>>> workerA = reduce(apply, transformations, data[0])  # [27, 512, 3375]
>>> workerB = reduce(apply, transformations, data[1])  # [13824, 42875, 110592]
>>> workerC = reduce(apply, transformations, data[2])  # [250047, 512000, 970299]

Note, that all workers will produce generators (maps). We need to merge the results using reduce function, but before that we need to evaluate maps to lists.

>>> def merge(x, y):
...     return list(x) + list(y)
>>> merged = reduce(merge, [workerA, workerB, workerC])
>>> result = reduce(add, merged)
>>> print(result)
1903551
>>> print(merged)
[27, 512, 3375, 13824, 42875, 110592, 250047, 512000, 970299]

11.9.14. Assignments

Code 11.32. Solution
"""
* Assignment: Operator Numerical Matmul
* Complexity: easy
* Lines of code: 3 lines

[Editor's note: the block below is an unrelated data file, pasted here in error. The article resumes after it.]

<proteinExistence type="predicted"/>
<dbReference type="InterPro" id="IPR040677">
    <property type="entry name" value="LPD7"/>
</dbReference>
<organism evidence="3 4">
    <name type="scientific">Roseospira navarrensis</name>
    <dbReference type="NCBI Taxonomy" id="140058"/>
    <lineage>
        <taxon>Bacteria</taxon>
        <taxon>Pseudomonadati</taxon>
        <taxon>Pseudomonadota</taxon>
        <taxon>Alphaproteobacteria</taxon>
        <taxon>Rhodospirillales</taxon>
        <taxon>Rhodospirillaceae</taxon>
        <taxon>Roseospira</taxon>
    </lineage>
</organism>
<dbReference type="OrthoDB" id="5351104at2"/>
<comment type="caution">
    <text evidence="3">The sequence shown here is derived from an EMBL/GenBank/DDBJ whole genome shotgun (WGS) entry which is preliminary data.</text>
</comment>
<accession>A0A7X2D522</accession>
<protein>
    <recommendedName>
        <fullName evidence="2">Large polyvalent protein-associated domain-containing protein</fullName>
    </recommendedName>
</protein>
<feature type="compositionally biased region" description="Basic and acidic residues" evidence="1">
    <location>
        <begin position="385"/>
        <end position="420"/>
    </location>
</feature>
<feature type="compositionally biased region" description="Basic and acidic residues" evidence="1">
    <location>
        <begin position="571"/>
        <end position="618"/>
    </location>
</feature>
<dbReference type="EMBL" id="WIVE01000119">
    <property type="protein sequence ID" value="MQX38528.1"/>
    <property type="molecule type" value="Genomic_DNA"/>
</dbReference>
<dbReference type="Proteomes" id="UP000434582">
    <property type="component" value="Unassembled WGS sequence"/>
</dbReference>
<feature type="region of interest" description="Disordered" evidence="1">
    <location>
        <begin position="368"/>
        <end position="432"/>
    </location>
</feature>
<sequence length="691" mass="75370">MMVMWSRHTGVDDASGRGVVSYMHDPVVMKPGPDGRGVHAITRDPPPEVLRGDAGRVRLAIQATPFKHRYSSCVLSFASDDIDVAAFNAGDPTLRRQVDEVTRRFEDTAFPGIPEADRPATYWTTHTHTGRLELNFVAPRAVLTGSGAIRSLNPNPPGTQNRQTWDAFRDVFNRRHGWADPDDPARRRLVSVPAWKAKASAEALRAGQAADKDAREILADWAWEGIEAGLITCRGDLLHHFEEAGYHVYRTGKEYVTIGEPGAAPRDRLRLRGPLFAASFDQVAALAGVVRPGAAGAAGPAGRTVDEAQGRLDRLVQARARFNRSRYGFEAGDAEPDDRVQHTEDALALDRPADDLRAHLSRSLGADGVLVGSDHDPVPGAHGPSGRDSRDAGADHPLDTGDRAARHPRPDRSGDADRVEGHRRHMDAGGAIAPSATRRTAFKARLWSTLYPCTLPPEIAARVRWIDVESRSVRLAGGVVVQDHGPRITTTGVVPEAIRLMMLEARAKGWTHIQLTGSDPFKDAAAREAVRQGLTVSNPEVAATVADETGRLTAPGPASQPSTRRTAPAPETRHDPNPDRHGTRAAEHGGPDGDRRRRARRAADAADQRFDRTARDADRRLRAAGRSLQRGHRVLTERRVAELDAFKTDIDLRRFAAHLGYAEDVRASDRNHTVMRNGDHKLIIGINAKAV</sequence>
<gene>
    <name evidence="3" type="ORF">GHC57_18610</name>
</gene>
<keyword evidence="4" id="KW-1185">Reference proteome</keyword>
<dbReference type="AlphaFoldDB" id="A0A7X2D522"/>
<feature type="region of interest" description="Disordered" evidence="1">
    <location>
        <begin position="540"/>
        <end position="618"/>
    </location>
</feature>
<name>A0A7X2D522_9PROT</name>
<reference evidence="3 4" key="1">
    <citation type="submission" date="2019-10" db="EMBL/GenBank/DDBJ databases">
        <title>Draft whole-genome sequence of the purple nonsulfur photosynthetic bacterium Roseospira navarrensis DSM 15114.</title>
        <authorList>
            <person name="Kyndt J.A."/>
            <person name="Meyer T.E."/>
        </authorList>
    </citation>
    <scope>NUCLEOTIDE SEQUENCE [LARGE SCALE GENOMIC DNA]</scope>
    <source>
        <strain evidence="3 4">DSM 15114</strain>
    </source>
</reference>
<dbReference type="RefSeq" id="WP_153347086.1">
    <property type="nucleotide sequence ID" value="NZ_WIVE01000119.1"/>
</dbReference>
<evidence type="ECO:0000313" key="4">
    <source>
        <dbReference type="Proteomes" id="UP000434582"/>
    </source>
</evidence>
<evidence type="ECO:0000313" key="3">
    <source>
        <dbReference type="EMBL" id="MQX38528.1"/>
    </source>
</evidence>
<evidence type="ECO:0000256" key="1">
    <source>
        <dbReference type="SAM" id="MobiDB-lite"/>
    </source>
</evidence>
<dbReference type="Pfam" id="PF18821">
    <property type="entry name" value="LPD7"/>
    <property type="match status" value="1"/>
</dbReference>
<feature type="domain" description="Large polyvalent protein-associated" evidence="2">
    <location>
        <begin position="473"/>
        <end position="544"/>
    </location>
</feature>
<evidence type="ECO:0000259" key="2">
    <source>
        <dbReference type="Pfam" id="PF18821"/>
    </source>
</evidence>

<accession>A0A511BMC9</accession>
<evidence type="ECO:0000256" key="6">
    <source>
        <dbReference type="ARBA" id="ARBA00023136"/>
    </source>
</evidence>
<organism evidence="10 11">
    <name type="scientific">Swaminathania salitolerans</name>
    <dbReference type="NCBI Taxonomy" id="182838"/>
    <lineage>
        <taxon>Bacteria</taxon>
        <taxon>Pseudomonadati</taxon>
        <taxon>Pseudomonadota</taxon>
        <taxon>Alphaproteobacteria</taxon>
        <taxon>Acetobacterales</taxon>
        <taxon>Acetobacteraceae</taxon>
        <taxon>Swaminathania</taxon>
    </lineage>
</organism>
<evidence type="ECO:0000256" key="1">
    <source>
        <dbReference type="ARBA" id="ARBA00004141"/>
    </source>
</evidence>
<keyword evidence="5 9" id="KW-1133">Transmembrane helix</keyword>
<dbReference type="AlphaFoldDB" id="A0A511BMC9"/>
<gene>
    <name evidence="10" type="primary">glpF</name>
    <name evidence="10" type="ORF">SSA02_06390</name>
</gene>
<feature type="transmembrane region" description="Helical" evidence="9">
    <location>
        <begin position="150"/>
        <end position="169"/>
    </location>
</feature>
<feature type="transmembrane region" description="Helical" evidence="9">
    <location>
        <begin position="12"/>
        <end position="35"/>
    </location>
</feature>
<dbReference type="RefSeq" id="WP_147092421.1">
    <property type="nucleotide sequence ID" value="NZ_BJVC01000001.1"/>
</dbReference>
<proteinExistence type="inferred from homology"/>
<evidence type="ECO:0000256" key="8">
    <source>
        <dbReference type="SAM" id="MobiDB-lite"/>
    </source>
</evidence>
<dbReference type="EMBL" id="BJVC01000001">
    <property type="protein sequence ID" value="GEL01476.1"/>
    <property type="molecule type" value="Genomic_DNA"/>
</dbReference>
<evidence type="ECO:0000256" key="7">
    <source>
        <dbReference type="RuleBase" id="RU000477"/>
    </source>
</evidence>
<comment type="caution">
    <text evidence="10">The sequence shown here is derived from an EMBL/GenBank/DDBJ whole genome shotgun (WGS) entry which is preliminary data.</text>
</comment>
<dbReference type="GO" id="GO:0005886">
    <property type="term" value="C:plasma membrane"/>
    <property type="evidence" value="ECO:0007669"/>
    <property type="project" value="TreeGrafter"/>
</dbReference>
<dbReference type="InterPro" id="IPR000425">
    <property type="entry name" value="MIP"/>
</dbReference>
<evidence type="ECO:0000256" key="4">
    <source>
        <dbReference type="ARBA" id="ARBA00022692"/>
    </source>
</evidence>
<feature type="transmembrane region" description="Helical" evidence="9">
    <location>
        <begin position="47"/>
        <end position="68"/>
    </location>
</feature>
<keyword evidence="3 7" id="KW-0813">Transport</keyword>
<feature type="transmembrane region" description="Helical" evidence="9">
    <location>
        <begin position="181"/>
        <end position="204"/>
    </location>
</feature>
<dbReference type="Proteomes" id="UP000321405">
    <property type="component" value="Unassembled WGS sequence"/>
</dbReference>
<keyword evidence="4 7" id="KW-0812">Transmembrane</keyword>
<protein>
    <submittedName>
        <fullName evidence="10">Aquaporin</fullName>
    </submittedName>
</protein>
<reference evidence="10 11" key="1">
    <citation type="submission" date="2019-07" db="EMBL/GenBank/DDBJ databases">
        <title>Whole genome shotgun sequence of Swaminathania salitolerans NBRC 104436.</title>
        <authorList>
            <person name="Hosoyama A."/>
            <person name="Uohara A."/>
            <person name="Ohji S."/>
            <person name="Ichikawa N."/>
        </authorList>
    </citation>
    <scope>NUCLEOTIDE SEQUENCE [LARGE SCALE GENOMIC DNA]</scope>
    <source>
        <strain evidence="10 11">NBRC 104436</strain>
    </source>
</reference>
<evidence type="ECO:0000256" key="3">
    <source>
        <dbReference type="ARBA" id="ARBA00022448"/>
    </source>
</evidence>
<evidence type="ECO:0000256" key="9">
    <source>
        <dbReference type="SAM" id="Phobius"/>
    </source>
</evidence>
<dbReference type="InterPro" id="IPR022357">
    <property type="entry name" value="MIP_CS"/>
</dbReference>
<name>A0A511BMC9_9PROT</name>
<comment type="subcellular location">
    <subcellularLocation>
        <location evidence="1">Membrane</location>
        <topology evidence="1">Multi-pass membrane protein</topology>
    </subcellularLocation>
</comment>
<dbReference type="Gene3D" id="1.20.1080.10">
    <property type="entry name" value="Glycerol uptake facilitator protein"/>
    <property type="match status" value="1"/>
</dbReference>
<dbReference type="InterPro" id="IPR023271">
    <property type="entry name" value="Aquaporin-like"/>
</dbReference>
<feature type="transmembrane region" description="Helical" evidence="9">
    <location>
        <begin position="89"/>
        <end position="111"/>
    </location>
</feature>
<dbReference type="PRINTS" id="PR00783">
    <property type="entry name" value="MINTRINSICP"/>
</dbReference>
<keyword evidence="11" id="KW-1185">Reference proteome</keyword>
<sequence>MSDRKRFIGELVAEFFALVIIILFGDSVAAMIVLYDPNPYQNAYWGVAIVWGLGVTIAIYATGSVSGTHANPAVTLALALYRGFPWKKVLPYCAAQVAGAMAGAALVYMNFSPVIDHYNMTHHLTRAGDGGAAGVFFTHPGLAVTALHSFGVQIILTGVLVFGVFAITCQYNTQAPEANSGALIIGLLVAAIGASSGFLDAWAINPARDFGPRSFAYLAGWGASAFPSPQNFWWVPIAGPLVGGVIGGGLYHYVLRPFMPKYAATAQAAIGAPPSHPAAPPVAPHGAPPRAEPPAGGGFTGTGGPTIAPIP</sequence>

* Time: 3 min

English:
    1. Make object understand following call: `position @ (1, 2)`
    1. Overload `@` operator, to take `tuple[int, int]` as argument
    2. Set `x` and `y` coordinates based on passed values
    3. Run doctests - all must succeed

Polish:
    1. Spraw aby obiekt obsługiwał to wywołanie: `position @ (1, 2)`
    1. Przeciąż operator `@`, aby przyjmował `tuple[int, int]` jako argument
    2. Zmień koordynaty `x` i `y` na podstawie przekazanych wartości
    3. Uruchom doctesty - wszystkie muszą się powieść

Hints:
    * `object.__matmul__()`

Tests:
    >>> import sys; sys.tracebacklimit = 0

    >>> position = Position()
    >>> position
    Position(x=0, y=0)
    >>> position @ (1, 2)
    >>> position
    Position(x=1, y=2)
"""

from dataclasses import dataclass


@dataclass
class Position: